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Q:What is the latest thinking on the use of dailyinhaled corticosteroids in the managementof chronic obstructive pulmonary disease (COPD)?
Q:What is the latest thinking on the use of dailyinhaled corticosteroids in the managementof chronic obstructive pulmonary disease (COPD)?A:Although inhaled corticosteroids are the cornerstoneof maintenance therapy for moderate tosevere asthma, their use in COPD is controversial. Severalprospective, randomized, controlled clinical trials haveshown that inhaled corticosteroids do not significantlyslow the long-term progressive decline in forced expiratoryvolume in 1 second (FEV1) in patients with COPD.1-4Inflammatory mechanisms are part of the pathogenesisof both asthma and COPD; however, different cellularmediators and inflammatory cytokines are involved inthe two diseases. Nevertheless, systemic corticosteroidsare useful in severe exacerbations of COPD.5New evidence. More recent trials provide fairly compellingevidence that inhaled corticosteroids reduce thenumber and severity of exacerbations of both mild COPD2,3and moderate to severe disease (ie, FEV1 less than 50% ofpredicted).1 In one study, medium-or high-dose inhaledcorticosteroid therapy was associated with a significant reductionin mortality.6 In another study, the combinationof fluticasone and salmeterol was associated with decreasedmortality in patients with advanced COPD.7 Because ofthese new data, it is likely that the FDA will approve an indicationfor the use of fluticasone or the combination offluticasone and salmeterol as maintenance therapy inCOPD.Safety caveats. Inhaled corticosteroids may have systemicside effects. For example, the investigators in theLung Health Study found that triamcinolone was associatedwith reduced bone mineral density.2 (Other studies,however, have not shown this effect.8) In elderly patients,long-term use of high-dose inhaled corticosteroids hasbeen associated with cataracts.9 As with all corticosteroids,prescribe inhaled formulations only for specific indicationsand monitor patients regularly for adverse effects.The bottom line. Inhaled corticosteroids may beconsidered for long-term management in selected patients with moderate to severe COPD. However, these formulationsare not indicated for severe acute exacerbations ofCOPD because they are ineffective against peribronchialinflammation. Systemic corticosteroids are recommendedin this setting.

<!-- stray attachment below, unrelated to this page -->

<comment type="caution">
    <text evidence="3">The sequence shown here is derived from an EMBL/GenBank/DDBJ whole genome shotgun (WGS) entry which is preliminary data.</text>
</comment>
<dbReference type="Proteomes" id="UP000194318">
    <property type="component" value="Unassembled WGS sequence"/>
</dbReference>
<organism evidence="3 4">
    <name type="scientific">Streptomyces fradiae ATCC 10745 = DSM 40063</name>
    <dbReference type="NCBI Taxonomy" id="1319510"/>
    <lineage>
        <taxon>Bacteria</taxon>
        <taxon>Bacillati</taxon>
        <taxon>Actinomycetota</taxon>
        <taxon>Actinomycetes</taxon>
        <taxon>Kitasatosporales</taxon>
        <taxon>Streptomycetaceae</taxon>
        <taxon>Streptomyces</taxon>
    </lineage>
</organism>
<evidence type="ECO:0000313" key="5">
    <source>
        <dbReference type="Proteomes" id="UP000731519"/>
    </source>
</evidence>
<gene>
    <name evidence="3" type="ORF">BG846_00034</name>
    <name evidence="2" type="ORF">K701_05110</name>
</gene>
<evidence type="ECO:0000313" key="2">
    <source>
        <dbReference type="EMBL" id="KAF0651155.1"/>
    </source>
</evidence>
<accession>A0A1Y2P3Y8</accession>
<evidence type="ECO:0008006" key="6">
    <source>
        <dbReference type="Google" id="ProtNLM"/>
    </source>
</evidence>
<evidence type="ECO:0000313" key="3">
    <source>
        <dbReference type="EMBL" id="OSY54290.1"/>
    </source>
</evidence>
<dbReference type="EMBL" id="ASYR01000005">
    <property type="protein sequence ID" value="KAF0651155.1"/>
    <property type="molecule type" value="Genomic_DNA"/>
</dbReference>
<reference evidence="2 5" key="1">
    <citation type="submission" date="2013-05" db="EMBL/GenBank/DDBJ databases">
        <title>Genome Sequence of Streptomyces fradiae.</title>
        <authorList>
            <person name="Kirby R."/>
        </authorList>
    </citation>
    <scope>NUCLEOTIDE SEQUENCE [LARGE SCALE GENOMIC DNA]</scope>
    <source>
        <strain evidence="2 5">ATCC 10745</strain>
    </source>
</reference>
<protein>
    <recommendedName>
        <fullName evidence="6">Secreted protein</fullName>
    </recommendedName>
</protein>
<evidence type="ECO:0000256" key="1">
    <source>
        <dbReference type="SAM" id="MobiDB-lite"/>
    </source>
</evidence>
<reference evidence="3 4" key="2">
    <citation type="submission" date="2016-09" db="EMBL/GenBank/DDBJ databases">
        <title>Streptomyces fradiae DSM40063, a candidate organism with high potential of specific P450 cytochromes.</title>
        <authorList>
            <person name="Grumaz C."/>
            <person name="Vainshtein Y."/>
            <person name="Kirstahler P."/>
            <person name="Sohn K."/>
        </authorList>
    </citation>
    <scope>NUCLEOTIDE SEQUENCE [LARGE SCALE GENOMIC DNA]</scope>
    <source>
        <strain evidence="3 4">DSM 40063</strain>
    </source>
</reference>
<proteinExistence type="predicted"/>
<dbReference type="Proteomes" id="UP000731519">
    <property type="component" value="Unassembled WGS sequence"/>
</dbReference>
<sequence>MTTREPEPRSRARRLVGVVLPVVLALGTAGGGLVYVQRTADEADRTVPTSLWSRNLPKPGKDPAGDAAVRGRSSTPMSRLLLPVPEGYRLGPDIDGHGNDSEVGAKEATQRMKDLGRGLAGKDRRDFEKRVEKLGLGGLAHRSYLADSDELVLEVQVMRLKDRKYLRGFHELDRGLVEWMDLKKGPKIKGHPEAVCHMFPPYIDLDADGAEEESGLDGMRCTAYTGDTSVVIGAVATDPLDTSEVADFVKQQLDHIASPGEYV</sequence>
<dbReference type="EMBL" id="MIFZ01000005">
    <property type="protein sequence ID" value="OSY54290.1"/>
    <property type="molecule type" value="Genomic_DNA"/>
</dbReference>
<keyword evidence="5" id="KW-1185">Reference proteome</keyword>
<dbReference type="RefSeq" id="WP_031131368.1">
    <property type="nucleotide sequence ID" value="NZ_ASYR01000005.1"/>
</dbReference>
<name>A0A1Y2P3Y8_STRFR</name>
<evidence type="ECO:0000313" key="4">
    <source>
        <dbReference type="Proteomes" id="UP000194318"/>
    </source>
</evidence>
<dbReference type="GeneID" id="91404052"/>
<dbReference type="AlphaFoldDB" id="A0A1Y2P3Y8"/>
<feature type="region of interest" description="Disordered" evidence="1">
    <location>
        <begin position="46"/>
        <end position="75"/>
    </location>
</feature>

Burge PS, Calverley PM, Jones PW, et al. Randomised, double blind, placebocontrolled study of fluticasone propionate in patients with moderate to severechronic obstruction pulmonary disease: the ISOLDE trial.
The Lung Health Study Research Group. Effect of inhaled triamcinolone onthe decline in pulmonary function in chronic obstructive pulmonary disease.
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Paggiaro PL, Dahle R, Bakran I, et al. Multicentre randomised placebo-controlledtrial of inhaled fluticasone propionate in patients with chronic obstructivepulmonary disease. International COPD Study Group.
Pauwels RA, Lofdahl CG, Laitinen LA, et al. Long-term treatment with inhaledbudesonide in persons with mild chronic obstructive pulmonary disease whocontinue smoking. European Respiratory Society Study on Chronic ObstructivePulmonary Disease.
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Sin DD, Man SF. Inhaled corticosteroids and survival in chronic obstructivepulmonary disease: does the dose matter?
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Eur Respir J
Sharma PK, Malhotra S, Pandhi P, Kumar N. Effect of inhaled steroids onbone mineral density: a meta-analysis.
J Clin Pharmacol
Garbe E, Suissa S, LeLorier J. Association of inhaled corticosteroid use withcataract extraction in elderly patients.